The neural network architecture consisted of one normalization layer, one cropping layer, five convolution layers, and four fully connected layers. The input to the model was three images: left, center, and right camera images.The normalization layer adjusts the size of the image appropriately to train the model. The cropping layer was used to remove unnecessary features from the image, such as trees and the car’s hood, to improve the model’s accuracy during training. The five convolution layers consisted of filters that are used to extract image features, such as recognizing the black road and white lane boundaries. The filter number for each convolution layer, according to NVIDIA’s publication, was determined through trial and error. The fully connected layers were used to decrease the number of outputs at each layer, culminating in one output. The output layer returned a single real number that represented the predicted steering angle for the car.
The deep learning framework used to implement the behavioral cloning model is Keras, with TensorFlow as its backend. The first layer consists of a lambda layer for taking in the image shape. The second layer is a Cropping2D layer for removing the pixels at the top and bottom of the image to improve the model’s accuracy during training. The next five layers are Conv2D layers for handling the image processing to do feature extraction on the images. The last four layers are Dense fully connected layers to decrease the number of outputs at each layer to eventually have one output for the steering prediction. A sequential neural network model is trained using fit with images and steering labels over 20% validation split and 7 epochs, since that produced low mean squared error for training and validation.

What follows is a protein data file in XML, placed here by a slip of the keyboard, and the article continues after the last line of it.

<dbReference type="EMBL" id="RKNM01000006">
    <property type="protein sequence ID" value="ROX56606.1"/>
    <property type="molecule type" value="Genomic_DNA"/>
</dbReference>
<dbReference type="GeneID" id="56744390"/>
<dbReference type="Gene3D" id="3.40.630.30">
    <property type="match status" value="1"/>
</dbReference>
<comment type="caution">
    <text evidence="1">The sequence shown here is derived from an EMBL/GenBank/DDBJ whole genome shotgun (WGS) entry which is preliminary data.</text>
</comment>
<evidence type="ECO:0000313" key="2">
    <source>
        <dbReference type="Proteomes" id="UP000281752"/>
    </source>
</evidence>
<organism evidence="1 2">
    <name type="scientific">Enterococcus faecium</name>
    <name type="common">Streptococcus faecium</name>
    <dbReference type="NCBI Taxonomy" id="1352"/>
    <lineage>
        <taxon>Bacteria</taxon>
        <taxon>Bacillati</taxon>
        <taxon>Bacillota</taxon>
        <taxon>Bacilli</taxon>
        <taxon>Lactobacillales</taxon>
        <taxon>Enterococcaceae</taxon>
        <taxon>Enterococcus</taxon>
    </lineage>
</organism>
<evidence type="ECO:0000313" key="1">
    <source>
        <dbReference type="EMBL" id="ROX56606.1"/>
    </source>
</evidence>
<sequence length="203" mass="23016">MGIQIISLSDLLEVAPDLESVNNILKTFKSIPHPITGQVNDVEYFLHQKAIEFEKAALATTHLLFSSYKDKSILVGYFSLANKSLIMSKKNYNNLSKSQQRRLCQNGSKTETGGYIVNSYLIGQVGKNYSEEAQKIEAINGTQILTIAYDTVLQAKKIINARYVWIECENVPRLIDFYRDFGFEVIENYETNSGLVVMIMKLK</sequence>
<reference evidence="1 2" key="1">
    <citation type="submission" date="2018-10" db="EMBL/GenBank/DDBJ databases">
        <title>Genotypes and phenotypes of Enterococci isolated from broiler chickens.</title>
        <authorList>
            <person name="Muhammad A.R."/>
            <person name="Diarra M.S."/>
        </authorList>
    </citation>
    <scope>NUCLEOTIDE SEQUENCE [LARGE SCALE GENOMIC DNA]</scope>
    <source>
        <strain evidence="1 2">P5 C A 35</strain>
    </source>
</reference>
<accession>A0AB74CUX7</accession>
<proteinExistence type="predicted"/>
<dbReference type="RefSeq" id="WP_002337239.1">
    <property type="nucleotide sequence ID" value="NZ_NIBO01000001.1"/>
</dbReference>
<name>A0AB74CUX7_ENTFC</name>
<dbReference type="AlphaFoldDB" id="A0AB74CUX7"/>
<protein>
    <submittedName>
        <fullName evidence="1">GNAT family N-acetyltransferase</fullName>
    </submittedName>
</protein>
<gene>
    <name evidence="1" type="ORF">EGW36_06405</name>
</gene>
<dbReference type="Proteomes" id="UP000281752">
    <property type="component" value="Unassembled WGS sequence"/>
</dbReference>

Deploying a CNN Model with CEM to the Edge
Once you have conquered the challenge of collecting data on the edge and have trained an ML model using the data collected on the edge, the next logical step is to deploy your new asset back to the edge. CEM helps you with deploying models in a fast and reliable manner. Once we’ve trained and tested our model, we can deploy it back onto the Jetson TX2 and use it to make predictions to enable the car to drive autonomously.
We can add a GetHDFS processor to our simple flow in order to pick up our model and use an output port pointed back to CEM and our MiNiFi agent.
Once the data in NiFi is queued for the output port, it is pulled by MiNiFi flow using a remote process group. This remote process group is configured with the URL of NiFi and the identification of the output port. Lastly, MiNiFi will store the model.h5 on the local disk using PutFile processor. The final step is to enable the car to drive autonomously by using an ExecuteProcess processor to launch the ROS process that loads the model.h5 to perform predictions of the steering angles based on the streamed camera images. And once the ROS auto_mode.launch process is running, the developer can activate autonomous mode by pressing the Y button on the game controller (and deactivate it by pressing the B button). Immediately after activating this mode, the car drives at a constant speed of 5 mph and steers right or left, based on the steering angle prediction from the model.
We began our edge to AI journey by first collecting data from the edge, then moving it to a data lake using Cloudera DataFlow and CEM, then training a model in CDSW, and finally by deploying it to the car for autonomous mode driving. With minor modifications, this architecture can be extended to collect data from a fleet of cars, to train models using all the data, and to easily deploy it back to all the cars. To replicate the edge to AI cycle showcased in this blog series, follow the Edge2AI autonomous car tutorial.